Myths (and Myth-Busting) in the Era of COVID-19
Yes, masks are effective in protecting both yourself and others from the spread of COVID-19. No, those who wear them aren’t risking oxygen deficiency or carbon dioxide intoxication.
Yes, doctors insist, you’ll be able to trust a vaccine once it has been developed, properly tested, and cleared for distribution and use. No, colloidal silver and other supplements aren’t effective as treatments for the virus. Hand dryers don’t kill it. Garlic, hot peppers, and alcohol don’t prevent it.
Pets? Mosquitoes? There’s no evidence they transmit it.
In navigating the worst global health crisis in more than a century, an anxious public – in Kansas City and beyond– has had to sort through an array of claims and concerns that aren’t always rooted in reality. Mark Steele, M.D., and Paramdeep Baweja, M.D.,of Truman Medical Centers / University Health separate fact from fiction in examining a number of widespread assertions about the coronavirus and how to prevent and treat it. Some myths are rooted in hope, some in misunderstanding, some in misdirection.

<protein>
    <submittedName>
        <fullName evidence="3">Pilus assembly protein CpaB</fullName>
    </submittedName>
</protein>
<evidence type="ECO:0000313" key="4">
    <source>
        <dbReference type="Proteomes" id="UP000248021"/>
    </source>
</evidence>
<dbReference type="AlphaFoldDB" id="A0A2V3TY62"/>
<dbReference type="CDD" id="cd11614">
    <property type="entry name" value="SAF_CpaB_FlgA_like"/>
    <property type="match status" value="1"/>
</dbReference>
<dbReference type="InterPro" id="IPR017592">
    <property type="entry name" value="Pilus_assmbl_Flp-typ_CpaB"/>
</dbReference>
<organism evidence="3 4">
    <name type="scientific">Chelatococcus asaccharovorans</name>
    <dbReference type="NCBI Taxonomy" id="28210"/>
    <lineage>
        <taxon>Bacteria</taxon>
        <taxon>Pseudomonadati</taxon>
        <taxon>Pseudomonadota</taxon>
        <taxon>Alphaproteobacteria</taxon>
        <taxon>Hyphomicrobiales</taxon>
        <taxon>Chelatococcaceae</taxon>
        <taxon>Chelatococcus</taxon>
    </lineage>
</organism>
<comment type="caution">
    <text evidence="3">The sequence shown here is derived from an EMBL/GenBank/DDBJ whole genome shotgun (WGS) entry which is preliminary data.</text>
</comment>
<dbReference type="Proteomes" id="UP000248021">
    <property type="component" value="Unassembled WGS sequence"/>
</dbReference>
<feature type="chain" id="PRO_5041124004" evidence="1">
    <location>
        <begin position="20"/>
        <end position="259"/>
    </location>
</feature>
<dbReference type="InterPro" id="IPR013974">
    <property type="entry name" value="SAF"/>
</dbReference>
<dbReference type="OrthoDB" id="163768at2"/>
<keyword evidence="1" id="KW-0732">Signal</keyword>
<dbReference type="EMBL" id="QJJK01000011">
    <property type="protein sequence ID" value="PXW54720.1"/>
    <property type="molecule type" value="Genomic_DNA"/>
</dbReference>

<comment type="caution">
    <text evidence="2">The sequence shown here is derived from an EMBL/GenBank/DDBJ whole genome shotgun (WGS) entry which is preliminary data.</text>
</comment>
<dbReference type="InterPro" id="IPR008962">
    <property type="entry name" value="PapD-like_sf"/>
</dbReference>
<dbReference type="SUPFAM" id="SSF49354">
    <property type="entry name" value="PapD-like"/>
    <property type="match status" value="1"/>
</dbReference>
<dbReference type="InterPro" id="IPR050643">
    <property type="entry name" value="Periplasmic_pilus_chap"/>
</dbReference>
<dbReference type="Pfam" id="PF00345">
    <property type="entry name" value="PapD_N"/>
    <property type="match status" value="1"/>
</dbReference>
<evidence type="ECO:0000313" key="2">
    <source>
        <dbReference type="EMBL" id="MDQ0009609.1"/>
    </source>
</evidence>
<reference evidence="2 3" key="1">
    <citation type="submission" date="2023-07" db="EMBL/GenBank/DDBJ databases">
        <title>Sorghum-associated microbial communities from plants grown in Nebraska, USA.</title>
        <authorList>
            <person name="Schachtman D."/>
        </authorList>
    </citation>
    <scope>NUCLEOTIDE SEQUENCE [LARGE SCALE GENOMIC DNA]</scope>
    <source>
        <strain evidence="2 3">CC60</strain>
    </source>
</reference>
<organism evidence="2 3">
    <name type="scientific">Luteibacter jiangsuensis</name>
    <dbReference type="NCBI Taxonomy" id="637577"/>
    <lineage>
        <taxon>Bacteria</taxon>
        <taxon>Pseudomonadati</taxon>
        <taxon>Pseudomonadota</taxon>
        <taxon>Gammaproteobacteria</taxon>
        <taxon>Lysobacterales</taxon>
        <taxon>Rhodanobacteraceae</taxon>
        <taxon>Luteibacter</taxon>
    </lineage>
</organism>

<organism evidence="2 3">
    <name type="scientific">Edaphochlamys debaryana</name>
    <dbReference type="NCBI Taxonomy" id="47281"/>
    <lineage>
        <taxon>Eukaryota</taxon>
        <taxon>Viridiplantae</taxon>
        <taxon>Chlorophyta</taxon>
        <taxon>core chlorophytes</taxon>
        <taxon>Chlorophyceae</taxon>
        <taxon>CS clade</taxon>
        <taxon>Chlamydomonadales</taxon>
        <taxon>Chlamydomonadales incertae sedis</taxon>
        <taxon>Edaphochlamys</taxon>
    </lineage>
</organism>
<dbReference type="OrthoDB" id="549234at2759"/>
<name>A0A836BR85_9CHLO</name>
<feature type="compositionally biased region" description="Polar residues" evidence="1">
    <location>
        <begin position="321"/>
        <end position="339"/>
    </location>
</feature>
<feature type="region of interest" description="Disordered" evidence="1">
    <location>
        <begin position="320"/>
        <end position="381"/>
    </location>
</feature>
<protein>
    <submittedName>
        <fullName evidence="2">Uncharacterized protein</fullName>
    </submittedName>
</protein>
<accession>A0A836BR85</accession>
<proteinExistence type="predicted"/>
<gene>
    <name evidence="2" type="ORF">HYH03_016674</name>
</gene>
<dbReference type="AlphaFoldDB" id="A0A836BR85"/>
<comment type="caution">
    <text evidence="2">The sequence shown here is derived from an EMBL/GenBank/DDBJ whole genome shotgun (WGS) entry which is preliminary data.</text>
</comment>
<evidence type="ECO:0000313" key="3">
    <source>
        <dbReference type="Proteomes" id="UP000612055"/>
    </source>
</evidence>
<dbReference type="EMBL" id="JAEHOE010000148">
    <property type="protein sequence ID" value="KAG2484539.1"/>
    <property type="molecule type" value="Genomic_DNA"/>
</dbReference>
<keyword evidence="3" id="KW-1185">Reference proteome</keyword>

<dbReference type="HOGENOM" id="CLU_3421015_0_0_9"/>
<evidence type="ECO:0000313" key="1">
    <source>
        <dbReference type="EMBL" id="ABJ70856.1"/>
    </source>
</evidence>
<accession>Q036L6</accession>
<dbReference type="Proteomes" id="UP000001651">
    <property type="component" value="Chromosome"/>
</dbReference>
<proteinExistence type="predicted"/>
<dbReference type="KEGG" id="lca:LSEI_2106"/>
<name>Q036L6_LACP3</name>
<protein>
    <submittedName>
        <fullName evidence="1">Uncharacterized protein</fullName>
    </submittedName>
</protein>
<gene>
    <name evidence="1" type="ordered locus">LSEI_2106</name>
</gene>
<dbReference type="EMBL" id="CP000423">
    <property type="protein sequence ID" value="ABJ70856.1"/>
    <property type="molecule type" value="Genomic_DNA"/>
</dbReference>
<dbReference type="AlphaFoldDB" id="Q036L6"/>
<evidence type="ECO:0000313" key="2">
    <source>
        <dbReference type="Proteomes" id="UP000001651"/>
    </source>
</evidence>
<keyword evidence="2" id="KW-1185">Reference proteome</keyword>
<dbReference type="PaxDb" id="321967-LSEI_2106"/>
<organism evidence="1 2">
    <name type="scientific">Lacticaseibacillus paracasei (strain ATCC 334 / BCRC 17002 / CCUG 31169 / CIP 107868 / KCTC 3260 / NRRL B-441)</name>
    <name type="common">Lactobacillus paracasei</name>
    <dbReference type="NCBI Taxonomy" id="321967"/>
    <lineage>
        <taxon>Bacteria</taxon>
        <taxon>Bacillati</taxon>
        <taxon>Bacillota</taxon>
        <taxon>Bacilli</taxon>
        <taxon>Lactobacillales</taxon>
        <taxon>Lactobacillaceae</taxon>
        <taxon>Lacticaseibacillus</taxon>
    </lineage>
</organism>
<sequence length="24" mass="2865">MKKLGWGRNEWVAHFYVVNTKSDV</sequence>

Steele oversees all clinical hospital functions as executive chief clinical officer of Truman Med /University Health. His specialty is emergency medicine. Baweja is a cardiology specialist. Steven Woolfolk, the Library’s director of programming and marketing, moderates the discussion.
Watch the online event, co-presented by Truman Medical Centers / University Health, live at YouTube.com/kclibrary.